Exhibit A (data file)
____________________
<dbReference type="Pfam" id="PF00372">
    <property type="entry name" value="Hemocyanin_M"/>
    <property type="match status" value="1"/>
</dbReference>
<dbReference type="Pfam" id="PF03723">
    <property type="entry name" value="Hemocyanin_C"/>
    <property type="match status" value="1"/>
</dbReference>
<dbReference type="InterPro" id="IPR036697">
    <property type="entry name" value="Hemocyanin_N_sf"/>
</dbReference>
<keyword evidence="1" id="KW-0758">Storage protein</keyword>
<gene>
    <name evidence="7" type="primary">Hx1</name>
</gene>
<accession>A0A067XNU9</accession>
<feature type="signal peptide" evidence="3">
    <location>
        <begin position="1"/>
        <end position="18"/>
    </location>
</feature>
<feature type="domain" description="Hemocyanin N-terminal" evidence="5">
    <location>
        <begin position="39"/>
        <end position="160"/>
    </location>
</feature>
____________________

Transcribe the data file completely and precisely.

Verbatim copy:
<dbReference type="Pfam" id="PF00372">
    <property type="entry name" value="Hemocyanin_M"/>
    <property type="match status" value="1"/>
</dbReference>
<dbReference type="Pfam" id="PF03723">
    <property type="entry name" value="Hemocyanin_C"/>
    <property type="match status" value="1"/>
</dbReference>
<dbReference type="InterPro" id="IPR036697">
    <property type="entry name" value="Hemocyanin_N_sf"/>
</dbReference>
<keyword evidence="1" id="KW-0758">Storage protein</keyword>
<gene>
    <name evidence="7" type="primary">Hx1</name>
</gene>
<accession>A0A067XNU9</accession>
<feature type="signal peptide" evidence="3">
    <location>
        <begin position="1"/>
        <end position="18"/>
    </location>
</feature>
<feature type="domain" description="Hemocyanin N-terminal" evidence="5">
    <location>
        <begin position="39"/>
        <end position="160"/>
    </location>
</feature>